Fire Mitigation

Courtesy Red, White &, Blue Fire District.

Tips to Protect Your Home From Wildfire

  • Actively manage your roof. Clean roof and gutters of pine needles and leaves at least twice a year to eliminate an ignition source for potential fires. This eliminates an ignition source for firebrands, especially during hot, dry weather.
  • Beyond the initial 15 feet, thin trees to achieve 10-12 foot crown spacing. Occasionally, clumps of 2 or 3 trees are acceptable for a more natural appearance, if additional space surrounds them.
  • Create defensible space on flat ground a minimum of 75 feet around a home. Increase this diameter if the structure is located on a slope.
  • Dispose of all slash and debris left from thinning by either chipping, hauling away or piling and burning. Contact your local fire department or local Colorado State Forest Service forester for burning restrictions and/or assistance.
  • Mow grasses and weeds to a height of 6 inches or less for a distance of 30 feet from all structures.
  • Place liquefied petroleum gas (LPG) containers at least 30 feet from structures. Clear anything flammable, including vegetation, from within 10 feet of all tanks.
  • Prune tree branches within the defensible space up to a height of 10 feet above ground.
  • Remove shrubs and small trees or other potential ladder fuels from beneath large trees. Left in place, these fuels can carry a ground fire into tree crowns.
  • Remove unhealthy vegetation. Trees and shrubs that are stressed, diseased, dead or dying should be removed so that they do not become a fuel source for potential fires.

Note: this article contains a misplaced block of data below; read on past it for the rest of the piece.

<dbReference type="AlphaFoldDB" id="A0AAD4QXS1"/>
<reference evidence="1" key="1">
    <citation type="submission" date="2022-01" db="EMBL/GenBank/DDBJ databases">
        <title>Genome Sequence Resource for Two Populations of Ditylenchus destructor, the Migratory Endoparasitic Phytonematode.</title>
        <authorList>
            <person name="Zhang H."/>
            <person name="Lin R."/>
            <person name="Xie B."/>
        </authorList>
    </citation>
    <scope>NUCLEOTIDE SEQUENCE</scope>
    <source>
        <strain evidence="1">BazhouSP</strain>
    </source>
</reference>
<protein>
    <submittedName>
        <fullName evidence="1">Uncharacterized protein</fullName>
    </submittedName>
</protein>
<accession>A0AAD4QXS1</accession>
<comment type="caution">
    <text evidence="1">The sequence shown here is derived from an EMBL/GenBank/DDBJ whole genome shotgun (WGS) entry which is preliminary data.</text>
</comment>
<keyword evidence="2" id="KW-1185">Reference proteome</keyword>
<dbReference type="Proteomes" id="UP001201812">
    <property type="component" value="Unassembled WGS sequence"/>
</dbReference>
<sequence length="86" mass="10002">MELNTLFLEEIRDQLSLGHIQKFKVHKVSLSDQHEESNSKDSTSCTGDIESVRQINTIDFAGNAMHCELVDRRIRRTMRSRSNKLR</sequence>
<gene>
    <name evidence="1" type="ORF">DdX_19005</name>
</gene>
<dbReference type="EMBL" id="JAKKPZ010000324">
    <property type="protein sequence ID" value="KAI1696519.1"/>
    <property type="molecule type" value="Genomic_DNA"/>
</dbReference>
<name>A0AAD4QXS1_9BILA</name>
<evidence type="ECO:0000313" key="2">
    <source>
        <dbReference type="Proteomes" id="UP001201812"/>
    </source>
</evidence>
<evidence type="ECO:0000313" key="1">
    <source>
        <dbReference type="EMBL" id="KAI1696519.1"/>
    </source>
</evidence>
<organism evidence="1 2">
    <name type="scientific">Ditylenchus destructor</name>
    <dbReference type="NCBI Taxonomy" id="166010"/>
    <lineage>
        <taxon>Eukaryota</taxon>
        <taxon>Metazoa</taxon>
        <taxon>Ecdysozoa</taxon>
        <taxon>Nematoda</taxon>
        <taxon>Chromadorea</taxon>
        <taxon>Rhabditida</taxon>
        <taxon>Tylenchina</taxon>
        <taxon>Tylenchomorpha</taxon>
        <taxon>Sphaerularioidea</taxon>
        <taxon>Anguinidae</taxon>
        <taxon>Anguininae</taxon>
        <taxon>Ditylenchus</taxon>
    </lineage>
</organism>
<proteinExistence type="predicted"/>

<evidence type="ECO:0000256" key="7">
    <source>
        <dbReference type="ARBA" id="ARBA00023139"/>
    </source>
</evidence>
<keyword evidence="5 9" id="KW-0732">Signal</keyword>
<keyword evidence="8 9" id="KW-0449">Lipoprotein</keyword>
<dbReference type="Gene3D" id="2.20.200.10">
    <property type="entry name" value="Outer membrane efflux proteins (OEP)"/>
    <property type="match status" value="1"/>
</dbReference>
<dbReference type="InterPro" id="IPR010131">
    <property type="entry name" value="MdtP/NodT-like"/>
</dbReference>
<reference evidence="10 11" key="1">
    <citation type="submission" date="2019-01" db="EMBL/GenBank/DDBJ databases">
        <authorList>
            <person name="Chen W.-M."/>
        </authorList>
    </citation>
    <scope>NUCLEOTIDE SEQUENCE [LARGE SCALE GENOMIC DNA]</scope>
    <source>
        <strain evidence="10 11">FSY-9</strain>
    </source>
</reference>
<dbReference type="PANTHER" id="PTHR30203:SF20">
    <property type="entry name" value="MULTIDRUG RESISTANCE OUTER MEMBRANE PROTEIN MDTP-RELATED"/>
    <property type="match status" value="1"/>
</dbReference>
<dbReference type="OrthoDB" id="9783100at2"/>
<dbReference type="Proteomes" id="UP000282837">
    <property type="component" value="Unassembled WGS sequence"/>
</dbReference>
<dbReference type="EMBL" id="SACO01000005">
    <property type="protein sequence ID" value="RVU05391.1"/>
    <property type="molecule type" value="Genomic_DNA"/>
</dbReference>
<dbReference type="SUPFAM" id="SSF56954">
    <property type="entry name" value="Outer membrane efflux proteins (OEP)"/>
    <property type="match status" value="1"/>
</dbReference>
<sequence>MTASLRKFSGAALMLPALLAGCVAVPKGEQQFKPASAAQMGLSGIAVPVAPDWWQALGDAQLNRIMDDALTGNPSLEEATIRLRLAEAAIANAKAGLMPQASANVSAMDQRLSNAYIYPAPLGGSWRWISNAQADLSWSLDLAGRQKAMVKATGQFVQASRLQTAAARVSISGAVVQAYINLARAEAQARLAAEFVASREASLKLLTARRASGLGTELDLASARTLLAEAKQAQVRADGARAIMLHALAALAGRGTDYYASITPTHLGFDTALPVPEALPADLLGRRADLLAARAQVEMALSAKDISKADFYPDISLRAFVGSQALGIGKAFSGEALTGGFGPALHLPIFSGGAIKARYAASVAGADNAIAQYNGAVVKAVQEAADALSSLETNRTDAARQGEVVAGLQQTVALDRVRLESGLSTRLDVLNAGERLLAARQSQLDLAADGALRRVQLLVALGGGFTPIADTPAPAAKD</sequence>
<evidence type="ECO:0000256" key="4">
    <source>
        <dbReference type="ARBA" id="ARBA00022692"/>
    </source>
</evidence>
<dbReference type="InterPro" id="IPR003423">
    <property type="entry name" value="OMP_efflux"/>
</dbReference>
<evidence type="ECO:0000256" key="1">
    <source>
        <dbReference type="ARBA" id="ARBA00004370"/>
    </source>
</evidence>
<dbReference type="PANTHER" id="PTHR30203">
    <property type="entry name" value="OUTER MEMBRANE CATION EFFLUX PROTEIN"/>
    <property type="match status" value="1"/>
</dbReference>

• Stack firewood away from your house. Locate firewood at least 15 feet uphill from your home. Do not stack firewood under the deck.
  • Thin out continuous tree and brush (shrub) cover around structures. Remove flammable vegetation from within the initial 15 feet around structures.
  • Trim any branches extending over roofs, and remove branches within 15 feet of chimneys.

USFS Projects

  1. White Cloud: for all intents and purposes, this project is done.  Cutting and hauling are fully complete.  We still need to remove the culvert on the private property, which will be done in May when it thaws out a little.  I really appreciate your help and patience throughout this project.  We certainly had some undesirable situations come up but I think the final product is well worth it.
  2. Blue River West: this is a 110 acre handwork (chainsaw) and pile project paralleling highway 9 (map attached).  We prepped the project last summer and hosted a project show-me, but received no acceptable bids within budget.  We will re-bid this project the second week of May and hopefully we will get an acceptable bid this time around.  The contractor will have two seasons to complete this project (till summer 2023). 
  3. Spruce Creek: this is a 12 acre mechanical project with removal right by Spruce Creek trailhead (see map).  These 12 acres were delineated out from the Blue River West handwork project because we can access and remove the wood.  Unfortunately topography and access prohibited us from getting any more out.  Trucks will utilize Spruce Creek Rd to get material out.  It will only be a dozen or two trucks worth and hauling during the summer (not 308 loads during winter like White Cloud) so it will not be as intensive as White Cloud was.
  4. Blue River East: this is a strategic fuel break on USFS lands east of highway 9 (see map).  This project will mostly be handwork, with the possibility of maybe getting a small portion of material removed.  I am starting to look for access points now, but the project will go out to bid late 2023 or 2024.

Wildfire Preparedness & Defensible Space Webinar


Hi there, 

You are invited to a Zoom webinar. 
When: Apr 13, 2022 06:00 PM Mountain Time (US and Canada) 
Topic: Blue River Fire Preparedness & Defensible Space Webinar

Register in advance for this webinar:

After registering, you will receive a confirmation email containing information about joining the webinar.